The result of my matriculation examination was announced perhaps in the month of june and I got four papers failed including Mathmatics, Physics, Chemestry and Urdu.Oh! what a pity? How come such result? At least, never expected in such a way, despite the fact I’d spare some time for my study, at least, at night in the light of lantern as there was no electricity system in Upper Hunza (Gojal),.
I would thus study in my bed hanging the lantern at the wall above my pillow. Apart from the domestic work at home, we had an opportunity to have our house attached to the Gulmit Polo ground, where along with other children would spend our time either gossiping or playing or fighting together. The ground had thus both the advantages and disadvantages for us being children.
At night, when I would open my books, would study for an hour or two and then fall asleep. Sometimes, my mother, Bibi Husni Khan daughter of Muhammad Siyyab Khan, would clandestinely raid and scold me seriously rather harshly to sit and study instead of lying in the bed, because I would turn my face towards the wall and study so that to sleep whenever I wished. However, what’s the need to describe the stories in such manner. Gone is gone, I consoled myself for a while. But, work hard and hard next. I advised myself.

Finally, I had to face my parent’s, particularly my late father (Zafarullah Beg). Being afraid internally, I shared the result with them. Well, the reaction was not that strong, which I had expected .They were kind enough and boosted my morale to attempt them next and I would get the success, they advised.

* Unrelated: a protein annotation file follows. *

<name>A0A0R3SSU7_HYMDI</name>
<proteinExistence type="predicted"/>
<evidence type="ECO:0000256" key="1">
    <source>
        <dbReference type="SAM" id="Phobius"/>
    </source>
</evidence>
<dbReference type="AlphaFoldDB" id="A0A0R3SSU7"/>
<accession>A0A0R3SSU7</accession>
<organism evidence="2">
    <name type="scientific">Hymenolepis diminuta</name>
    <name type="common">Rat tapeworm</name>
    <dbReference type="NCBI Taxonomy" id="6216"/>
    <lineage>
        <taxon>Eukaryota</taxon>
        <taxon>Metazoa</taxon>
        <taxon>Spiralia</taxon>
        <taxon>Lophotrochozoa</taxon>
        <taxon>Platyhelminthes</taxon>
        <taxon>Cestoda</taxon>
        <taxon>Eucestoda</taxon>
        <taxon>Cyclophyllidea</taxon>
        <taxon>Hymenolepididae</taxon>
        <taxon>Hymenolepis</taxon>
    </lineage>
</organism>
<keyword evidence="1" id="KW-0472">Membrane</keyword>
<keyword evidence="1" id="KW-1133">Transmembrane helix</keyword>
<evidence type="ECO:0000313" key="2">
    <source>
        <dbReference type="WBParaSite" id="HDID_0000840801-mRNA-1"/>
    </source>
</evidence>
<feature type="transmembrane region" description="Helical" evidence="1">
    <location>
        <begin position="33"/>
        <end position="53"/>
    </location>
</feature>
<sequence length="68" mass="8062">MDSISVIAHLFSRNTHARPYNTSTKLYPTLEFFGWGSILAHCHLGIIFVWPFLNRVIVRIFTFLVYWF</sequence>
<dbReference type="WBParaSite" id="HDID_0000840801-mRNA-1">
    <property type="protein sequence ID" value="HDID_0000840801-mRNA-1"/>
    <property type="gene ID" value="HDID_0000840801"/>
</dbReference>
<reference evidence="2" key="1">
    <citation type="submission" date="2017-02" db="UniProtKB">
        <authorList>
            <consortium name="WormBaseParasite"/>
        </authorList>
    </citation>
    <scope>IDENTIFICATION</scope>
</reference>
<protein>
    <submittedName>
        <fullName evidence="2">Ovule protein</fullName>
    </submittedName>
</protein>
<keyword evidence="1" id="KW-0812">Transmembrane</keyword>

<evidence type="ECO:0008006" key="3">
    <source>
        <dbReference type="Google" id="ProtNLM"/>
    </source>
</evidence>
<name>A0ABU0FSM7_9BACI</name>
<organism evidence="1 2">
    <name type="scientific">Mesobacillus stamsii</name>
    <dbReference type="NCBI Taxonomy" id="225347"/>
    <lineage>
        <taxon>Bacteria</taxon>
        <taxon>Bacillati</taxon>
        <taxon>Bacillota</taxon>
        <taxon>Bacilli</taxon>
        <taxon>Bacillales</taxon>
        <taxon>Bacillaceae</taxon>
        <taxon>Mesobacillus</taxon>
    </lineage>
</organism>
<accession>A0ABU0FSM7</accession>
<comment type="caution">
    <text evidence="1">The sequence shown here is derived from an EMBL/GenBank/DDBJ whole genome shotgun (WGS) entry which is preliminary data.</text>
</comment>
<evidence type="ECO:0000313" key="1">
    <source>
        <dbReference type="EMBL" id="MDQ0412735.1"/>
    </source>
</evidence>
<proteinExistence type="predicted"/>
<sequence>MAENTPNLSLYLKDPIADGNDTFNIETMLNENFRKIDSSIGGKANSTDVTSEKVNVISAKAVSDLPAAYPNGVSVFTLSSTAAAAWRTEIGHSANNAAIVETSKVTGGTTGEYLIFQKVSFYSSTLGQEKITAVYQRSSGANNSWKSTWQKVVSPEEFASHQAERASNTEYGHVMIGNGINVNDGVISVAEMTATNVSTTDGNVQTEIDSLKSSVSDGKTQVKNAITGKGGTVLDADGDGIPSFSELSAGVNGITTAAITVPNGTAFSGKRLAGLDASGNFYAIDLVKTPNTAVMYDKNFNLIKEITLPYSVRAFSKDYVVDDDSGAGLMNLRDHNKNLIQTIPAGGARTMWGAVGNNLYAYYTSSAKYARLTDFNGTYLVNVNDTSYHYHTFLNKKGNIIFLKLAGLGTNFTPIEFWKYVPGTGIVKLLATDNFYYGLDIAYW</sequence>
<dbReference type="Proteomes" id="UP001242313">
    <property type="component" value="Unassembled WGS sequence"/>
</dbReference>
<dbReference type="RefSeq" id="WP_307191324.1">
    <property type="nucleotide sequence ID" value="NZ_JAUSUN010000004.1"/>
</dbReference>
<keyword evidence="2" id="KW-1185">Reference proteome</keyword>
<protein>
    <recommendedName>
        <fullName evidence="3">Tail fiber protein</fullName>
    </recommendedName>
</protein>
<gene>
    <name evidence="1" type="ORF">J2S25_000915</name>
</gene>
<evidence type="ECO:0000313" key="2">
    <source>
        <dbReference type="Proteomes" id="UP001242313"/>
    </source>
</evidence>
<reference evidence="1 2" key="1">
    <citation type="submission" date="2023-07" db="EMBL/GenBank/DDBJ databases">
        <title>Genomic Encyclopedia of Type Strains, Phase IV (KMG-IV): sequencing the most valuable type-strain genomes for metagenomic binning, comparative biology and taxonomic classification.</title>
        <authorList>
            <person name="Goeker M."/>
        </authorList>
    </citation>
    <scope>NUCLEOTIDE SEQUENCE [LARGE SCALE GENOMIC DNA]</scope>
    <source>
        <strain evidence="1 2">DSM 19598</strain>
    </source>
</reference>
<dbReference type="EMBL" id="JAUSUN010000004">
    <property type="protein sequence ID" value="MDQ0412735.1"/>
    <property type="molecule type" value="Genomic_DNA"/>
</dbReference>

Why and how could such advice come or we expect from our non-literate parents? In addition to their affectionate parenthood, they had known the realities of other students earlier than us because a tradition and good excuse had already been set by our school teachers that Islamabad Board was so strict with regard to marking of the papers and score of the students. Second, three of my siblings older than me (named Rahmatullah Beg, Husn Parveen Beg and Ghulam Amin Beg) had also seen such consequences earlier than me in their matriculation examination.
What to do next? Both of my older brothers were in Karachi. Although, there was a telephone exchange service of the military based in Gulmit, there was no landline telephone system at hoem, no mobile system, no Internet or What’s App as we think or act on these lines today and communicate immediately. The only exceptions were either to write letters and communicate (as I had this channel functional with them), or to call from the telephone exchange to their office numbers, or send the telegrams and share the important messages.
However, I wrote a letter and updated my brothers about the result that I had championed to fail in four papers. It was their kindness that they also enhanced my confidence and asked me to leave for Karachi to prepare myself and appear in the matriculation examination from the Board of Secondary Education, Karachi as a private candidate. For this purpose, I had to transfer my Education Board from Islambad to Karachi and appear in the four failed papers in addition to Sindi language.
It’s important to note that it was my old brother Rahmatullah Beg who had reached Karachi earlier (among us as siblings) and was working in Sheraton Hotel in the front office. He enabled us to extend his support in the education of Ghulam Amin Beg and myself in the initial years. It’s his great compassion, and unforgettable, indeed.